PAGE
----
If you’re working with some types of wood flooring, however—solid wood in particular—this might be more of an issue. Just remember: you can install most types of carpet tiles over existing flooring. And if you’re thinking about ripping up solid hardwood to put down carpet tiles… just don’t. After all, the cost to replace carpet with hardwood is much higher than the cost to replace hardwood with carpet.

Whatever surface you’re installing carpet tiles over, use your handy scraper to smooth out any imperfections. Remember that hammer? Fix any splinters, nails or screw heads that may be poking out. 

Also, make sure that your subfloor is secure. This is a good time to address any weird squeaks caused by loose fasteners. If you’re looking for ideas on how to replace flooring like a pro, take it from us: a secure subfloor is the secret sauce.

Step #3: Begin from the center and work outward

Most people think that when laying carpet tile, you just start from a corner and go from there. Au contraire, mon frere. That’s a one-way ticket to janky floors. 

Rather, you need to find the center of your room and work outward from there. By starting in the center, you ensure that you’ll get entire, unbroken carpet squares in the majority of the room with cut squares just on the edges and walls—rather than vice-versa, which (take it from us) looks terrible. And that goes for all types of tile, not just carpet tiles.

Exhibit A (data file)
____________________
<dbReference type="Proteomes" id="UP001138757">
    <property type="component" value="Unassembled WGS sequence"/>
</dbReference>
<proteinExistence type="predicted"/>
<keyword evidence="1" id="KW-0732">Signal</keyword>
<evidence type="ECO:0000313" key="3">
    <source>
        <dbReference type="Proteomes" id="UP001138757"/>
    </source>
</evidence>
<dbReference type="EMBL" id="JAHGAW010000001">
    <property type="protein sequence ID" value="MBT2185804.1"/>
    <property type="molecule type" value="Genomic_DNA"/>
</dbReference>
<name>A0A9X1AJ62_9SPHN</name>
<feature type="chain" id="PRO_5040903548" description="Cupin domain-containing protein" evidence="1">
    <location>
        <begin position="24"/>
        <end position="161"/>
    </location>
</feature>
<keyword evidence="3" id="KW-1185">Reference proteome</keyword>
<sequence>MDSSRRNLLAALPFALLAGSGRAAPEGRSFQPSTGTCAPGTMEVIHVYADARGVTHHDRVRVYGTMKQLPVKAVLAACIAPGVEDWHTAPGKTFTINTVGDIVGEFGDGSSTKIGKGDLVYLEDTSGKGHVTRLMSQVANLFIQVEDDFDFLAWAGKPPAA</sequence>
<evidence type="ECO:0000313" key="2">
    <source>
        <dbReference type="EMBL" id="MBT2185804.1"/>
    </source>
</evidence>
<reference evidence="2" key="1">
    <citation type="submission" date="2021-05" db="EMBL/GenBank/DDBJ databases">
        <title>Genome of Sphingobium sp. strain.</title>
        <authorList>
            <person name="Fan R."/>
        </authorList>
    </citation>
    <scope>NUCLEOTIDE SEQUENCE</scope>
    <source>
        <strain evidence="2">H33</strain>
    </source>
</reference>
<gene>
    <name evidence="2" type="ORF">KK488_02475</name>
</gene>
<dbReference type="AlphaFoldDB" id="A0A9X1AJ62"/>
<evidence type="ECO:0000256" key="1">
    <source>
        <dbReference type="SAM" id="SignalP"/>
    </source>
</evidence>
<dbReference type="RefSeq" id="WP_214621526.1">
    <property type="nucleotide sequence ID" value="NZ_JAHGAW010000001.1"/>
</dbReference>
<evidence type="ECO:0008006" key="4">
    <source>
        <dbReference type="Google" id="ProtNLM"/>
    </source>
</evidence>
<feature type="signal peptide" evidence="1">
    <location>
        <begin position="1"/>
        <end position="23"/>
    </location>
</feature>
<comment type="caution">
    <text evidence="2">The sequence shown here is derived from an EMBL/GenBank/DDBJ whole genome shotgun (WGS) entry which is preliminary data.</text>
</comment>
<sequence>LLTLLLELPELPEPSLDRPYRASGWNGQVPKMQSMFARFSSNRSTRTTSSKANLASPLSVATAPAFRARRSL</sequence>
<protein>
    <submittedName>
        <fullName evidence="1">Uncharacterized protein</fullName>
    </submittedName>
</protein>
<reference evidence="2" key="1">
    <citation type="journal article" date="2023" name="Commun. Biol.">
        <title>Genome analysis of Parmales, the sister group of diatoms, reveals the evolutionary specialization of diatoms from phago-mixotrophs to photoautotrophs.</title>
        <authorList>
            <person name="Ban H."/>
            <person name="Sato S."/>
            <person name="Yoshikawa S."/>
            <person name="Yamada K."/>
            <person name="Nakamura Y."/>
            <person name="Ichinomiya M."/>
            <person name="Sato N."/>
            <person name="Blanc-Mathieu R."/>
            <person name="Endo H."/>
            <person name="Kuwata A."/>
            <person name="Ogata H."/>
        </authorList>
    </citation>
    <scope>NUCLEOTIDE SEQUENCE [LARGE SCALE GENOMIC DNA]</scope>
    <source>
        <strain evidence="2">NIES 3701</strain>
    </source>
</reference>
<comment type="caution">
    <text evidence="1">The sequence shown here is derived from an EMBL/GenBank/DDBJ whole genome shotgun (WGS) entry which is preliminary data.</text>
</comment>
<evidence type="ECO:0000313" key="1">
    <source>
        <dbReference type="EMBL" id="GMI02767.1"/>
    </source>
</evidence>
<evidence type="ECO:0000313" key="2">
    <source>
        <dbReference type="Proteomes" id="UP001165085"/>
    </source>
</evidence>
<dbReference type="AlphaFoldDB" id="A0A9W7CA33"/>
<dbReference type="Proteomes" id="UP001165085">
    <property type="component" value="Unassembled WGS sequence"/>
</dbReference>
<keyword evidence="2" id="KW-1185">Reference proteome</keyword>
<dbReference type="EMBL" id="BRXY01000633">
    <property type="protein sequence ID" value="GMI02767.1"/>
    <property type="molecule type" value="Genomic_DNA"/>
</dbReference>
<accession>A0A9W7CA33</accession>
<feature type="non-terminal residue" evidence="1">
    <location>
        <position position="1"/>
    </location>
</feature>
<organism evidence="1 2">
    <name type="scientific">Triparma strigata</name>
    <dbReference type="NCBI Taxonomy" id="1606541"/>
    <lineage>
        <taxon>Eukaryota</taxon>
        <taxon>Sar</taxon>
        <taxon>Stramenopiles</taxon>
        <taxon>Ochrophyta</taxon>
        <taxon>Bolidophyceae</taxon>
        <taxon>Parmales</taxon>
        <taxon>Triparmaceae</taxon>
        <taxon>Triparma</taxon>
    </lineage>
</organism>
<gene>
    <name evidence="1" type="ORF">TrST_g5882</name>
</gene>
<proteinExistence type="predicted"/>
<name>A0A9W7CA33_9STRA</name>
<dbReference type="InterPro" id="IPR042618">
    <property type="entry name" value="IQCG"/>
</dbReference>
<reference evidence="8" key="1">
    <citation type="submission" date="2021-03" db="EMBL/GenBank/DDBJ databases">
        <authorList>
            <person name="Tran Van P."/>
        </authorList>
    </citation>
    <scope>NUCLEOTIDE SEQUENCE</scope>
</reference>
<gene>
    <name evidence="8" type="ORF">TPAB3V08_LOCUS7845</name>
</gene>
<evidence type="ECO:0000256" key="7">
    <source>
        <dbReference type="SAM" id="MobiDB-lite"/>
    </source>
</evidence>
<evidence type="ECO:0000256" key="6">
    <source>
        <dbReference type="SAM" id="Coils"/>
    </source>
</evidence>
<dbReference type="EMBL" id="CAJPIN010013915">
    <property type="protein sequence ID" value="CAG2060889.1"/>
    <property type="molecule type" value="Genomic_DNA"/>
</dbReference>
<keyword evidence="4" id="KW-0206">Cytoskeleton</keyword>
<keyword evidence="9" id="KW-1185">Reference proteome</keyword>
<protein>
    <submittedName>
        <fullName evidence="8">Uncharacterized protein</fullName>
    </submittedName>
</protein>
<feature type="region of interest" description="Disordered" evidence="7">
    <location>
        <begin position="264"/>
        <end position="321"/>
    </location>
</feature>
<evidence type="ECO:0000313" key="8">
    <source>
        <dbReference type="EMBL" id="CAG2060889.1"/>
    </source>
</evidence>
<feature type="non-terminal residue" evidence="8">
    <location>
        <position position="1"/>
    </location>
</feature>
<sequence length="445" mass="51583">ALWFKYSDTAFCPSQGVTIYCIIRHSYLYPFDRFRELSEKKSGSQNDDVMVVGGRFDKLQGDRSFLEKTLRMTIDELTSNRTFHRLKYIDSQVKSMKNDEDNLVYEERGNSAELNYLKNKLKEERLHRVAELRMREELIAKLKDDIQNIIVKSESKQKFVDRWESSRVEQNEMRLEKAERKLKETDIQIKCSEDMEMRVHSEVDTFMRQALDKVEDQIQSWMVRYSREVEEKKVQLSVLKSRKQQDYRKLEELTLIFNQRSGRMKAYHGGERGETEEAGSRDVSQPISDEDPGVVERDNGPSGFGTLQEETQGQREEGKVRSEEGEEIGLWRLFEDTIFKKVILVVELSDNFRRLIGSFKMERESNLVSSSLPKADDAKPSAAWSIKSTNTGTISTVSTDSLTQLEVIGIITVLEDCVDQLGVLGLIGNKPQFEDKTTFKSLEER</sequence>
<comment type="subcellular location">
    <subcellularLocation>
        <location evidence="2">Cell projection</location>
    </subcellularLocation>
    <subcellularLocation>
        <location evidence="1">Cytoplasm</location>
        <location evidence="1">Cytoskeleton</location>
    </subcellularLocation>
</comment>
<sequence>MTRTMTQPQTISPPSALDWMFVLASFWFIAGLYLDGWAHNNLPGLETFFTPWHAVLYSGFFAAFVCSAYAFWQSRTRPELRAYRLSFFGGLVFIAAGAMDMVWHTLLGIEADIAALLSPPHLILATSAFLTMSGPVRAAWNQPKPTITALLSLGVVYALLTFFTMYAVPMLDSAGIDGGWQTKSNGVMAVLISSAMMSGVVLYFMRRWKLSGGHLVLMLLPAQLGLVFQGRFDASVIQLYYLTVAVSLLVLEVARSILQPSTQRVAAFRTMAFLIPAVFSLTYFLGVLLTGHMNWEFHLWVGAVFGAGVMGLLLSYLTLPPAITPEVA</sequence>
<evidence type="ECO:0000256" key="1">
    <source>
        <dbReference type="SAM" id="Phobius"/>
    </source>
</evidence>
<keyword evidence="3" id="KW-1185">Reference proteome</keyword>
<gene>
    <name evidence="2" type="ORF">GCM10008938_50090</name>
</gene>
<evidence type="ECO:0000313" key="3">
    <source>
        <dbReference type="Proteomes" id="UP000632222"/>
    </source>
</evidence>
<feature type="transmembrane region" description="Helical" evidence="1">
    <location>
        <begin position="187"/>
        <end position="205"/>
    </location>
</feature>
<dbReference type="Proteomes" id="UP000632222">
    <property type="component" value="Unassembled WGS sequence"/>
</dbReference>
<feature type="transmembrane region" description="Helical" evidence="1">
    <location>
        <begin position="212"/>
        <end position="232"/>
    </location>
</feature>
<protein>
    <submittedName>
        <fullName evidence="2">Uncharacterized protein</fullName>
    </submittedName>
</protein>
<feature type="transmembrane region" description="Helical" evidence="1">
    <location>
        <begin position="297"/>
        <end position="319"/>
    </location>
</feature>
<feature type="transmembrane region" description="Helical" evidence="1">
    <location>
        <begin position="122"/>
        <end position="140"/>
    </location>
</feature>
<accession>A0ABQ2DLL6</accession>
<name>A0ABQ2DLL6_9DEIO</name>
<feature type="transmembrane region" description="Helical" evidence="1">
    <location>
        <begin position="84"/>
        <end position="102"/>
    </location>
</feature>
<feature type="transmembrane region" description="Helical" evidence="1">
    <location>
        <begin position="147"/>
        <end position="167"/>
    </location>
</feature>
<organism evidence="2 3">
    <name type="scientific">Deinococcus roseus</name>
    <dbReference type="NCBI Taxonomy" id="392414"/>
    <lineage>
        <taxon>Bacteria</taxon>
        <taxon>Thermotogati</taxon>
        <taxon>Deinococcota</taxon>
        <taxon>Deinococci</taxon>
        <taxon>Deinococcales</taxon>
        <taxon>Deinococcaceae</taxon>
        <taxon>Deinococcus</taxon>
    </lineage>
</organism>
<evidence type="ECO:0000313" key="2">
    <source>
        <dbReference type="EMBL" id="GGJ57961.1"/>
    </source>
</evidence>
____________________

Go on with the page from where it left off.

So whether you’re installing snap-together tile flooring in your bathroom or cork flooring tiles in your kitchen (lots of the best cork flooring comes in tile form), this is something you’re always going to want to keep in mind.

Our advice? Use your tape measure to locate the center of each wall. Stretch out your chalk line from the center of the first wall to the center of the opposite wall. Then, do the same with the other two walls, dividing the room into four quadrants with an X in the middle. That X marks the spot where you’ll begin. #Math.

Step #4: Line up, lay down, repeat (the “how to install carpet tiles” mantra)